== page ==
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August 19, 1968
"All men are equal before fishes," Herbert Hoover once wrote. Now, it seems, all fishes are equal before presidents. Henry G. Shakespeare, chief executive of the Shakespeare fishing tackle company, one of the world's largest, returned from a highly successful marlin fishing trip in the Gulf of Mexico last week, craving a simpler sort of excitement. Setting aside a big-game outfit worth hundreds of dollars, he grabbed a 65� cane pole and a cage of crickets and headed for a small lake near Panama City, Fla. There, as happy as Huck Finn on his raft, he caught a fine mess of pan-sized red-breasted bream, or, as the natives say, "He pure got with the brim." Now cars at company headquarters in Kalamazoo, Mich. are sporting a new bumper sticker: HENRY SHAKESPEARE USES CANE POLES.
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August 19, 1968

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"All men are equal before fishes," Herbert Hoover once wrote. Now, it seems, all fishes are equal before presidents. Henry G. Shakespeare, chief executive of the Shakespeare fishing tackle company, one of the world's largest, returned from a highly successful marlin fishing trip in the Gulf of Mexico last week, craving a simpler sort of excitement. Setting aside a big-game outfit worth hundreds of dollars, he grabbed a 65� cane pole and a cage of crickets and headed for a small lake near Panama City, Fla. There, as happy as Huck Finn on his raft, he caught a fine mess of pan-sized red-breasted bream, or, as the natives say, "He pure got with the brim." Now cars at company headquarters in Kalamazoo, Mich. are sporting a new bumper sticker: HENRY SHAKESPEARE USES CANE POLES.

Cardinal fans worshipped Stan Musial, and now, for always, the famous coiled stance is on display in front of Busch Stadium—on a pedestal, of course. "He almost got me—he came pretty close," Stan told crowds at unveiling ceremonies for the 10-foot statue, though few would guess who it was without the identifying inscription. He approved it after Sculptor Carl Mose increased the crouch and diminished the belly. "I feel 18 feet tall," Musial said, then wept along with several teammates from his rookie year, 1941. Cardinal manager and former teammate Red Schoendienst ribbed The Man: "Stan, you've done a lot for baseball. Now you're even going to give the pigeons a break."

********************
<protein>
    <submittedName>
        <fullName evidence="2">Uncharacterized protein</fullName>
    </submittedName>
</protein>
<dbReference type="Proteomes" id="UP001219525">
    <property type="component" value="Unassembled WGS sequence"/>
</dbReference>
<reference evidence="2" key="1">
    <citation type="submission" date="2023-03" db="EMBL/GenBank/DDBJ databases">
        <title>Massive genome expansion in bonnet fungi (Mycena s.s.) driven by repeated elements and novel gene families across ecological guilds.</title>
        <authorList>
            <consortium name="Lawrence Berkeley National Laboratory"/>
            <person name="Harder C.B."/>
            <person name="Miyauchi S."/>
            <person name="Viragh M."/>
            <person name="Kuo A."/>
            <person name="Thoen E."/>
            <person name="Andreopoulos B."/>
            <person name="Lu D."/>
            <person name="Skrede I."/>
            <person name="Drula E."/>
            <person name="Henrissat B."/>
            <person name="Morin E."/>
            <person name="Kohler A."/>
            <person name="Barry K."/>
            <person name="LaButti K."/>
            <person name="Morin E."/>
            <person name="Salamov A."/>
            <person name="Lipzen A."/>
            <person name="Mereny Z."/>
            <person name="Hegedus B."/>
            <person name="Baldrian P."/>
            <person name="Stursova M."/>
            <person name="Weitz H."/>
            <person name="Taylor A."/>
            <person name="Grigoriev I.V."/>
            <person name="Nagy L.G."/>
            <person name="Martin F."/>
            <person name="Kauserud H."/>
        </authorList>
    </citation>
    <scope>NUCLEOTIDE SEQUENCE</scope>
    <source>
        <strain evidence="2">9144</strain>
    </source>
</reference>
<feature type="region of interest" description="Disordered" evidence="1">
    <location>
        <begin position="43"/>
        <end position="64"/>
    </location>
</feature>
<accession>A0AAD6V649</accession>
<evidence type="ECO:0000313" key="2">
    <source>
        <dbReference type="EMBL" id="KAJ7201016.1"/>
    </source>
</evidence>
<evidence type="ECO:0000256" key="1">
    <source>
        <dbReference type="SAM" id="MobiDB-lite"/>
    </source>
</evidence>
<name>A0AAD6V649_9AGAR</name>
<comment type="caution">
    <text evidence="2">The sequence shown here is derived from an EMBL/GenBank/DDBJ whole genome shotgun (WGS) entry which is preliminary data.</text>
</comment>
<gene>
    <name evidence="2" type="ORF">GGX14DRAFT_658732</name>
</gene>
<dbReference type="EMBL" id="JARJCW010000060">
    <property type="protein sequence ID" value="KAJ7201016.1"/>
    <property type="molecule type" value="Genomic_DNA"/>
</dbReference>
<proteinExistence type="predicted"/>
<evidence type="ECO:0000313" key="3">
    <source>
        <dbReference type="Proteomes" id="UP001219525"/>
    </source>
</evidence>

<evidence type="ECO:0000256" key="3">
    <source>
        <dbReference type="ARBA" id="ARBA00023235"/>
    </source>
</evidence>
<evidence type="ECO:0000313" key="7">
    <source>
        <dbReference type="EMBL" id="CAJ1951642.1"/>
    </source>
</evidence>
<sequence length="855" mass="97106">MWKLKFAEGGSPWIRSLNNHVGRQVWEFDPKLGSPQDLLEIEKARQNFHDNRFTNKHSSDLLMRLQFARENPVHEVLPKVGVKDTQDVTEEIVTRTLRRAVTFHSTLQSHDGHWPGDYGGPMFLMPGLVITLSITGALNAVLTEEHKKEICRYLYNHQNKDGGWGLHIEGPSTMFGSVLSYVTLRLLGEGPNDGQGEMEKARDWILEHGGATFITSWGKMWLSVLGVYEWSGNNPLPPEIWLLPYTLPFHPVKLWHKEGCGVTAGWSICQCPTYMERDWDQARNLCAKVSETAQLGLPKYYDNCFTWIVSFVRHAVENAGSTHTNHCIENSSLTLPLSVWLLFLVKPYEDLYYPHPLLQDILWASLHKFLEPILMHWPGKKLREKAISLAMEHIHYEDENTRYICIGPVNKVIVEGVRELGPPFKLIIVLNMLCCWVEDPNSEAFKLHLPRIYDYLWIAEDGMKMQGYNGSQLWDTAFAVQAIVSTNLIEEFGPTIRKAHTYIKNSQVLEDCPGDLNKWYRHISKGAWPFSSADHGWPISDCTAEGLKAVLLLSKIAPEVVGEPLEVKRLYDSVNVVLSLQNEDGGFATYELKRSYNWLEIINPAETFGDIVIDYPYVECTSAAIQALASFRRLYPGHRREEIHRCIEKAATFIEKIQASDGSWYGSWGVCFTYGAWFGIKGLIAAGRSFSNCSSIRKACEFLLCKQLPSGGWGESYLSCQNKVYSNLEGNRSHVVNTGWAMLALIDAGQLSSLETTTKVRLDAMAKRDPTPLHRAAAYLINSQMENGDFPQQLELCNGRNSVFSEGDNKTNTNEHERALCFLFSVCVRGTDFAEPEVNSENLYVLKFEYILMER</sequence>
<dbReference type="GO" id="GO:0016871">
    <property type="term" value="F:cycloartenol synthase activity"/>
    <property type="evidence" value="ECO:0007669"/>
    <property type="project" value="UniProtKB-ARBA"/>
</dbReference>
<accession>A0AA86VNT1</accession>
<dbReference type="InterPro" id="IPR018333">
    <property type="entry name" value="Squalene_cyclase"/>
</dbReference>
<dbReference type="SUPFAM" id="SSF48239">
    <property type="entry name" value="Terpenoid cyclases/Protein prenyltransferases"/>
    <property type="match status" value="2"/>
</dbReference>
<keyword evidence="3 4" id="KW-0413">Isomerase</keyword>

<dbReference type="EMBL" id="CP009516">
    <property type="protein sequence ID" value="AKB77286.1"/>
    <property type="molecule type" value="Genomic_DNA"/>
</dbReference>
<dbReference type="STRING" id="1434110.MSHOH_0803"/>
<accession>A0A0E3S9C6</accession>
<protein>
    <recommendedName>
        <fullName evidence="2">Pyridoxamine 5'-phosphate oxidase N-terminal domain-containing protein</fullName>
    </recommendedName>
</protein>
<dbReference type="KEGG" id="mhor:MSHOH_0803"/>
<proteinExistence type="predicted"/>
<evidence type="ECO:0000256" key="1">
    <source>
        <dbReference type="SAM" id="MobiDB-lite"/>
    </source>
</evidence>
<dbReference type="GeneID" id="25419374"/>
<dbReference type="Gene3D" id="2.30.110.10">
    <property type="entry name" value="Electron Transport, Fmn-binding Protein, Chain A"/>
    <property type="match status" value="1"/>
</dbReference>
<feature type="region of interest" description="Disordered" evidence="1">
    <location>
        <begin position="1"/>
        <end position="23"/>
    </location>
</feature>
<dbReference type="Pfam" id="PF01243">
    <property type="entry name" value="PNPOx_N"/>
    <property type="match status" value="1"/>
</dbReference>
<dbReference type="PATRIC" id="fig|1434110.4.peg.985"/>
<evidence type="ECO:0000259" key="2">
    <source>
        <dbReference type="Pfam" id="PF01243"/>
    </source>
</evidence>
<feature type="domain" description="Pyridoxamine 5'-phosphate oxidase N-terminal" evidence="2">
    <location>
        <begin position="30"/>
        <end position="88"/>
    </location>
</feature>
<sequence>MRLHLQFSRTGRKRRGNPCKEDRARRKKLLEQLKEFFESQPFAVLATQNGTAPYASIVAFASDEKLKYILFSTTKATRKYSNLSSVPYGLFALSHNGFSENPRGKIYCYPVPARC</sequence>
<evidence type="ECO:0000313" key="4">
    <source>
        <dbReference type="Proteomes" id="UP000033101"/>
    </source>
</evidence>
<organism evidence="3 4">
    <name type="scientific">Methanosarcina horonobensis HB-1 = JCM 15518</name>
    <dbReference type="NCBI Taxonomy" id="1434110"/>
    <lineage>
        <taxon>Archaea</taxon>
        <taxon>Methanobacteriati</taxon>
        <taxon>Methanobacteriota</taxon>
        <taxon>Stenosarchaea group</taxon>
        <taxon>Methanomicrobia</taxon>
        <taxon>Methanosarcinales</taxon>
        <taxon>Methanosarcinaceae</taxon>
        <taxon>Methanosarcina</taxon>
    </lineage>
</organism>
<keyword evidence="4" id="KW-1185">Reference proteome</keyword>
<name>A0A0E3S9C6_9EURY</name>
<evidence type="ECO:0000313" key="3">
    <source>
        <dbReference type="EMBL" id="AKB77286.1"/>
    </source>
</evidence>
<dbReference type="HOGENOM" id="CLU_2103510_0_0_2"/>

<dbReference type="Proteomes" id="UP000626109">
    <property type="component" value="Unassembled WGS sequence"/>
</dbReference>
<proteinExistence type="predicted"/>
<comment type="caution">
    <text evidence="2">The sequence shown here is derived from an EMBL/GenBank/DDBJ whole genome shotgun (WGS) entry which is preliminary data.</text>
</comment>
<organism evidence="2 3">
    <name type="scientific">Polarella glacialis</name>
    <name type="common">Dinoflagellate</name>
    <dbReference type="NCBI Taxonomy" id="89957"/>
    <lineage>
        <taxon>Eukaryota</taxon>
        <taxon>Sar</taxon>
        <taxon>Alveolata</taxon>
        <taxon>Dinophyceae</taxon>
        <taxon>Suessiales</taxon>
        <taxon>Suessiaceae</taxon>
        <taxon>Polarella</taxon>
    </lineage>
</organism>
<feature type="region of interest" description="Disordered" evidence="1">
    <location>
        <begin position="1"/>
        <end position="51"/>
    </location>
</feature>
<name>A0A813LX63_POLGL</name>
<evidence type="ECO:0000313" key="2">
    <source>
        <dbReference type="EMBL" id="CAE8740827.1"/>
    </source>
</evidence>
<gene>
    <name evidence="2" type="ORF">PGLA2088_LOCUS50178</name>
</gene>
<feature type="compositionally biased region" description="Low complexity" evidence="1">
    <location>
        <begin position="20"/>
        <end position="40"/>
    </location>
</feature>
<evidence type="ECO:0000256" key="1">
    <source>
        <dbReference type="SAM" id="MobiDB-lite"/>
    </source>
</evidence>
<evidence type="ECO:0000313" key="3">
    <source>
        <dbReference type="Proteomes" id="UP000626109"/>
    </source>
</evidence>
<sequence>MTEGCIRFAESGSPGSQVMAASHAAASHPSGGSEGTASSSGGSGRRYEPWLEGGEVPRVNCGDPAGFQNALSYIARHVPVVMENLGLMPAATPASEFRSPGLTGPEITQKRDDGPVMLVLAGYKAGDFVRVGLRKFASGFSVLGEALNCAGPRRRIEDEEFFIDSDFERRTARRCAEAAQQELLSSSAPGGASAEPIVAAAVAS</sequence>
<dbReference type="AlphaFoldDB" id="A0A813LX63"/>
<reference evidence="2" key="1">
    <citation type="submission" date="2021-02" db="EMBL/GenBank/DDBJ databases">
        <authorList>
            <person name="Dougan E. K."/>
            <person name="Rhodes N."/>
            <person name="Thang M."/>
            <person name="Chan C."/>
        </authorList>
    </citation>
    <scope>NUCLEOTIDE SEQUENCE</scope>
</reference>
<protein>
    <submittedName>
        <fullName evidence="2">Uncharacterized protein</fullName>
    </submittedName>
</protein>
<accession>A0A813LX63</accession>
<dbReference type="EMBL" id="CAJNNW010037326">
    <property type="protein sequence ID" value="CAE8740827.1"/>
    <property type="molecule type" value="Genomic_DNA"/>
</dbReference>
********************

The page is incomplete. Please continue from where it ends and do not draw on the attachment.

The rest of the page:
Muhammad Ali ("I'm still the king") crashed Joe Frazier's singing debut at Atlantic City's Jet Set Lounge, and it was High Noon and the Cuban missile crisis rolled into one. "Listen to Frazier singing to himself," cracked Ali, and the sparse crowd tensed. "If I had six people listening to me I'd leave," he continued, and Frazier stripped off his tuxedo jacket. "Wait a few minutes and Rap Brown will be here," Ali added, doffing his own jacket. There was nervous laughter. Suddenly Ali was on stage with Frazier, but the two major powers were really only kidding. Each threw a few open-handed punches, and Ali did a little shuffle, but the tension was gone. They shook hands and inquired about each other's families. "Joe is my man," Ali said. "He's still keeping me on top, saying he won't feel right until he gets me." Frazier agreed. "I'd love to get you," he said, jaw set in a hard smile. " Frazier says he can whip your butt," someone in the audience shouted. And Ali showed that in some ways he is still Cassius Clay. "If you keep talking jive, you'll eat five," he warned, shaking his fist.

Arty aquanauts may soon take gallery tours in the depths off France's C�te d'Azur. A six-foot, 550-pound sculpture by Spanish Artist Joan Mir�, called Goddess of the Sea, now rests in a vaulted grotto off Golfe Juan. "This first underwater statue marks a new era in my work," says the 75-year-old Mir�. "I am working on other sculptures of a similar sort." Mir�'s deity is of multicolored ceramic material and has an enormous nose and bulging eyes. Twice yearly a skin diver will brush her clean of seaweed and mollusks, and in September Mir� hopes to view the Goddess from Captain Jacques-Yves Cousteau's diving saucer.

Early word out of Palavas-les-Flots, France was that Olympic Gold Medal Skier Jean-Claude Killy looked even better in the bullring than on the slopes. Later, however, witnesses said that the bull was a cow and that Killy had run from, not after it. Jean-Claude explained, "That was during the first few minutes and I was getting to know the 'bull.' We fought for eight to 10 minutes and the result was a draw." Was this a new career? "No," he replied, "I would not like to take it up seriously, but it is fun to do on occasion."

Ashe's serve and Laver's backhand make headlines at Wimbledon, but at the Chichester Tennis Club the most deadly weapon is Peter Ustinov's paunch. "It's kind of a secret weapon," says the British author-writer-tennis amateur, patting his ample waistline. "People don't expect me to be agile on the courts, and it takes them by surprise when I dash—and don't waddle—to the net." Would Ustinov like the slim build of a Laver? "Not at all," he says. "If I became thin I would be completely off balance, and bang would go my secret weapon and possibly my career. You see, I act better after a game of tennis."

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